Skip to main content


Bills, skills, & wills: Lessons from COVID-19

By Beth Henary Watson

COVID-19 has taught us many lessons: This time of change continues to challenge not just our safety but our emotional well-being and, for many, their financial welfare. 


In a previous article, I explored how certain skills equip you to better manage during a stay at home order. Now that Texas is opening back up a little, let’s reflect on some of the non-health dangers COVID has presented and what steps we can take to shore up our defenses where possible.




Evidently Americans all of a sudden feel the need to hold on to some cash for a rainy day, as the personal savings rate in March 2020 rose 60 percent over the previous month--from 8 percent of income to 13.1 percent of income.1 This is a natural response to fear and to the unknown. After all, the bills don’t stop coming even if your paycheck does.


Financial planners usually recommend a cash stash of several months of basic expenses for emergencies, which could definitely include COVID-19. You may or may not be drawing on such a fund at this moment. However, if your reserves feel scanty, resolve to boost your emergency stash so you can weather a long period without income.


The general rule on bills is that fewer is better. If you’re dealt an unexpected job loss or reduction in hours, it’s helpful to be able to ratchet down your cost of living. Big car payments, credit card debt, and hefty mortgages deplete resources faster than, for example, not having any of the above.


If you have been caught in a COVID-induced income reduction, work to lower your lifestyle costs however appropriate. Even if your job has continued, consider whether a sudden income drop would be a problem for you, and work to keep a good-sized gap between income and expenses.



While debt reduction and expense management are their own skills, other strengths we have or could develop also help protect us from life’s difficulties. These include job skills and adaptability, as well as interpersonal skills.


No matter how long you have until retirement, how have you flexed your learning muscles lately? What have you learned that makes you more valuable in the workplace? When was the last time you deliberately made yourself uncomfortable by taking a class, reading a challenging technical manual, or giving a presentation?


An ability to acquire new skills and adapt makes you a more marketable worker at any age.


A subset of job skills is the ability to manage relationships with others, although this is useful everywhere, not just on the job. With a myriad of government programs coming into play, including mandatory leave in some cases, effectively communicating with your employer is more important than ever, although perhaps more challenging with social distancing.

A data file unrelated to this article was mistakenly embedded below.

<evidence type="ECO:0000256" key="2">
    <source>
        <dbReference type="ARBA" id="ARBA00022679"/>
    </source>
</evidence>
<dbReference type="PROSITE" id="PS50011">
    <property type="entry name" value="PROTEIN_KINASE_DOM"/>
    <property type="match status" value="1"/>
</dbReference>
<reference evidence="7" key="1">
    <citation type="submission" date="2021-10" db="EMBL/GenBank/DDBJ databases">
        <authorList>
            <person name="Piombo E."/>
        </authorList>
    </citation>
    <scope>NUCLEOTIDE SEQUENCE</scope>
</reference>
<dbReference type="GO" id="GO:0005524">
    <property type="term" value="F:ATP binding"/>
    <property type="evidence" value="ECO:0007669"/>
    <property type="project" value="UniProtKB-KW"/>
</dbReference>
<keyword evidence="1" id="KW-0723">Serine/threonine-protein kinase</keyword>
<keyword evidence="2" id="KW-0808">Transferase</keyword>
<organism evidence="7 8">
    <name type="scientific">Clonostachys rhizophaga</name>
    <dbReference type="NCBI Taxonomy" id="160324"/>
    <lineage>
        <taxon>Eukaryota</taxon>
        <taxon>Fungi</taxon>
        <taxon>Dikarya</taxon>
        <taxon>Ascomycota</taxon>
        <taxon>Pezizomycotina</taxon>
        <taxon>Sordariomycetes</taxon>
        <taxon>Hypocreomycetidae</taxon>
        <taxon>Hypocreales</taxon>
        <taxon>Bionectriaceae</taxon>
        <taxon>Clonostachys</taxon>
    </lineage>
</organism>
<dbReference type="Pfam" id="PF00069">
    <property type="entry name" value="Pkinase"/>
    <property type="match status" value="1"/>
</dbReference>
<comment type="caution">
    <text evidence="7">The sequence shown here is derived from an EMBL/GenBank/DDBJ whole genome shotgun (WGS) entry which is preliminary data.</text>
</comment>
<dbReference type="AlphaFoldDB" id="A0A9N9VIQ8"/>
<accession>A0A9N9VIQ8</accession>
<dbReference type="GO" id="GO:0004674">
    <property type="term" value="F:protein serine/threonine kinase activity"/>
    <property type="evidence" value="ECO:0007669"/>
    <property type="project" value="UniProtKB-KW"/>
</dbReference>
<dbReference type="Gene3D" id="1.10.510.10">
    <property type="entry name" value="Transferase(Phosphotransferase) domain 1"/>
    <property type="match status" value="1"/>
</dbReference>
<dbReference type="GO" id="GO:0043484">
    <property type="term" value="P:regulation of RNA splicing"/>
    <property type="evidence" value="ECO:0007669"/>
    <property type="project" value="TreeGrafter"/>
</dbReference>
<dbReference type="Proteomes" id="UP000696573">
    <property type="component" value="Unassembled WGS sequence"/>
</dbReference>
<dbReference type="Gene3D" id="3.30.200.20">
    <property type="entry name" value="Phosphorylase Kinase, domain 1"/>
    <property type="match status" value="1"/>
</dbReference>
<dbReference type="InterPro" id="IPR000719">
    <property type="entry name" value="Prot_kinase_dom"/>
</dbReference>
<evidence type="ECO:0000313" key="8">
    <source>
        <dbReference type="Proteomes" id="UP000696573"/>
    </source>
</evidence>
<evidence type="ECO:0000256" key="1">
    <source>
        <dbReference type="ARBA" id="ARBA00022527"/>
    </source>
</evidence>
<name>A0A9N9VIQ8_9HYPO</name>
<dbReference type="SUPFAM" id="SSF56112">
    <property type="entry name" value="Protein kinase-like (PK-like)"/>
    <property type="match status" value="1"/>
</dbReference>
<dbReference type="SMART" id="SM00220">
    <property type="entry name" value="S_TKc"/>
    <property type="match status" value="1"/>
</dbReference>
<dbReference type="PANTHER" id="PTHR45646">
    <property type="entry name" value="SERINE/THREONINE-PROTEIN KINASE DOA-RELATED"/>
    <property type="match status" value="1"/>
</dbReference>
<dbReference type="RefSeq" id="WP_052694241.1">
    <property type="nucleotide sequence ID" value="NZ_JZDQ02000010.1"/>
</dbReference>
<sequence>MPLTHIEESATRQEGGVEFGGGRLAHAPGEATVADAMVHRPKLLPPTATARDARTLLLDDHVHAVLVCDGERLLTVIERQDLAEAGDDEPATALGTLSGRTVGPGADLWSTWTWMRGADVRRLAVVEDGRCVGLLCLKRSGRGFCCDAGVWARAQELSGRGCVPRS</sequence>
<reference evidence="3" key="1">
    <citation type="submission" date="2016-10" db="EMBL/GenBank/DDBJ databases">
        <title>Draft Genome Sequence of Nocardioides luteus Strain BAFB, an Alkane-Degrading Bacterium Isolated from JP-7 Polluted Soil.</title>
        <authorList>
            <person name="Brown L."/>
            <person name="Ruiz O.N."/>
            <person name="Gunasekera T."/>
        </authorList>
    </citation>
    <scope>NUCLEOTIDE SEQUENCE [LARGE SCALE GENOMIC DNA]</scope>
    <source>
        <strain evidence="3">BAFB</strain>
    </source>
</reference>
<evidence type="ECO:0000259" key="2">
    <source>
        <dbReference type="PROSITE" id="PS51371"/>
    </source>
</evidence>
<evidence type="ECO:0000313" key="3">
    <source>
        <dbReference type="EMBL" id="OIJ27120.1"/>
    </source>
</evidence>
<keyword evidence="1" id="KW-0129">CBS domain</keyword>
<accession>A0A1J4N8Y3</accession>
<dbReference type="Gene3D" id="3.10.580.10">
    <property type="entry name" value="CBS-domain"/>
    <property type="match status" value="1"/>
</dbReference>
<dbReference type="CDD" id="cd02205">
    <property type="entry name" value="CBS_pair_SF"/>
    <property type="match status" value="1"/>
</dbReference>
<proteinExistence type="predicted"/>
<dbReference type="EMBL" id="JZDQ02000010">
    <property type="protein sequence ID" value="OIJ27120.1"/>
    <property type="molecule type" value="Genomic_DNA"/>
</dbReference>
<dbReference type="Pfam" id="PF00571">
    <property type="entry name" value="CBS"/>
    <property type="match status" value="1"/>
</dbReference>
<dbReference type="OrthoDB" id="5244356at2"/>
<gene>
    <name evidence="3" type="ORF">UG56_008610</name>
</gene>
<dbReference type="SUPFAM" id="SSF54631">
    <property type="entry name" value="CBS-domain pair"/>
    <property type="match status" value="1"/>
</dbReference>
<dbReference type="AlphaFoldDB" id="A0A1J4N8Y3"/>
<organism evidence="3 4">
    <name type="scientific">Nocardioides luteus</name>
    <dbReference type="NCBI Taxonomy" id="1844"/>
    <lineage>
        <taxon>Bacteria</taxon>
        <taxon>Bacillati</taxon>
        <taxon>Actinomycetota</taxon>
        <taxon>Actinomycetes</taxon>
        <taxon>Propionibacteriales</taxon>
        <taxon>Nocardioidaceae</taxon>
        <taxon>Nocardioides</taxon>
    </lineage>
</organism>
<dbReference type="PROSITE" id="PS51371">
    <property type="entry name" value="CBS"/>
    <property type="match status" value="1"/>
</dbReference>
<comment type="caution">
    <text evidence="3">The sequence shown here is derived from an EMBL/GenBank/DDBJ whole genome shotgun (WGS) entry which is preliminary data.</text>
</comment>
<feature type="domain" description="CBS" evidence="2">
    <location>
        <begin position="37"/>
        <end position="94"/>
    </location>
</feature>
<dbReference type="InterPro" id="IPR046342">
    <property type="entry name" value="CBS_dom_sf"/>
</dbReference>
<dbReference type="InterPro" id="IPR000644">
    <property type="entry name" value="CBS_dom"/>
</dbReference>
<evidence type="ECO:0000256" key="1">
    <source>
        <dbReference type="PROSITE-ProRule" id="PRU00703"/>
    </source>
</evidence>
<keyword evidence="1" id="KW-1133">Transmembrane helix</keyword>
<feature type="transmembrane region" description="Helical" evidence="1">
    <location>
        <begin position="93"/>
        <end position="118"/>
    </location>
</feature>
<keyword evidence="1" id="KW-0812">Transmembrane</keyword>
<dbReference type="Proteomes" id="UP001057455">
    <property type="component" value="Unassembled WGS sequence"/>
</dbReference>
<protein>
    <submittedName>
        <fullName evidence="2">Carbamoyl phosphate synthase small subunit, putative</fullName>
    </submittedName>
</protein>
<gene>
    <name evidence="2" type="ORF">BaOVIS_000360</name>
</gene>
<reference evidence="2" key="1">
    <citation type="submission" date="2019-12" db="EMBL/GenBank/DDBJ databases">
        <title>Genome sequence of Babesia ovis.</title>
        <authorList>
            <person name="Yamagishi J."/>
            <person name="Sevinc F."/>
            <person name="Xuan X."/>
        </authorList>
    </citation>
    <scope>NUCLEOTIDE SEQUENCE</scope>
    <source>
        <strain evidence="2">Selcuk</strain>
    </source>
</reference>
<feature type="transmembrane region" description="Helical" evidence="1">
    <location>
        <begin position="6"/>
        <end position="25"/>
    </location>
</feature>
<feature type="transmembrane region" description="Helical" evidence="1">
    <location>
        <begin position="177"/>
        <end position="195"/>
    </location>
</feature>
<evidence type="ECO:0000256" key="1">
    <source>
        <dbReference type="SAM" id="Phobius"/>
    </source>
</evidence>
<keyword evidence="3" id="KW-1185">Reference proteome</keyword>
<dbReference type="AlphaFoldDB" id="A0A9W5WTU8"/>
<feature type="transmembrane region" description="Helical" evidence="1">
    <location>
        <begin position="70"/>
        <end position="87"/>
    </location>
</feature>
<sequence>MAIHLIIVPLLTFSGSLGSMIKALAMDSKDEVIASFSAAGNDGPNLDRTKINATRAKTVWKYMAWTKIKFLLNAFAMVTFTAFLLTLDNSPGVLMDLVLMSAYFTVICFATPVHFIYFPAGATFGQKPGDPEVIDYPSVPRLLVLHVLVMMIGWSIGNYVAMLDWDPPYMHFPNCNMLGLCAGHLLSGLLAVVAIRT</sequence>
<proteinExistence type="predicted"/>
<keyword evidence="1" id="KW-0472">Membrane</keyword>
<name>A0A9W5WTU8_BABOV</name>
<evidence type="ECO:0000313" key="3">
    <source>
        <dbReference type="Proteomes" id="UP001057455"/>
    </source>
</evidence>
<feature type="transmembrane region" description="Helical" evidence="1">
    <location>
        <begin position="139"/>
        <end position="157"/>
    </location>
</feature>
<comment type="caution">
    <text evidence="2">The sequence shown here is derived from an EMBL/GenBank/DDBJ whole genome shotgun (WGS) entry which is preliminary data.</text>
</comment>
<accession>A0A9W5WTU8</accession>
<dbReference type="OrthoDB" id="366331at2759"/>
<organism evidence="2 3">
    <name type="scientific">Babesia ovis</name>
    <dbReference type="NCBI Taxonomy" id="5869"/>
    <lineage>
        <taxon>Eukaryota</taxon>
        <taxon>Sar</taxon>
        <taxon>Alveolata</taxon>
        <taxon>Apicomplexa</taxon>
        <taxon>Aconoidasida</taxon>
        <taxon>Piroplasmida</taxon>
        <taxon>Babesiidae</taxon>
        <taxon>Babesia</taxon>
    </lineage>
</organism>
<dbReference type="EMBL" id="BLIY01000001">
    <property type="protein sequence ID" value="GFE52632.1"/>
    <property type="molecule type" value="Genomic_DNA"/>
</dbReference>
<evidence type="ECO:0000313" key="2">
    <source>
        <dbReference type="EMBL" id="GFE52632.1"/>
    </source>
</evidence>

Keeping up your connections to others can also help prevent the COVID isolation blues on your end and lift the spirits of a friend or loved one--a true win-win!



The cliche “where there’s a will, there’s a way” may apply to one’s motivation to learn something new, but I’m now referring to your Last Will and Testament, as well as other estate planning documents.


There’s nothing like a highly publicized new virus to draw attention to your own mortality, and some estate planning attorneys I’ve spoken with do report an uptick in business. 


A will or trust isn’t the only document you should have in place, though. Just as important are so-called incapacity documents including power of attorney, health-care proxy, and advance healthcare directive (living will). 


Since we can’t know what will happen, lack of any one of these documents could present real problems for your loved ones in the future. (And as an aside, recent retirement law changes may affect your current estate plans, so it’s a good time to revisit these documents even if you have them.)2


In conclusion, the coronavirus caught many unprepared for its draconian social and economic impacts. We can, however, learn from looking around us and take action moving forward to limit any personal upheaval caused by sudden loss of income, death, or incapacity. And we can work to build a greater sense of security by strengthening our skills and social networks. 


What changes have you resolved to make following the COVID-19 disruption?


Beth Henary Watson is a CERTIFIED FINANCIAL PLANNERTM professional with Corner Post Financial Planning.




2) “Restructuring Conduit Trust Beneficiaries Of Retirement Accounts To Avoid The SECURE Act’s 10-Year Rule,” Published 3/4/2020, accessed 5/14/2020.


Securities and Advisory services offered through LPL Financial, a registered investment advisor. Member FINRA/SIPC. This information is not intended to be a substitute for specific individualized tax or legal advice. We suggest that you discuss your specific situation with a qualified tax or legal advisor. The opinions voiced in this material are for general information only and are not intended to provide specific advice or recommendations for any individual.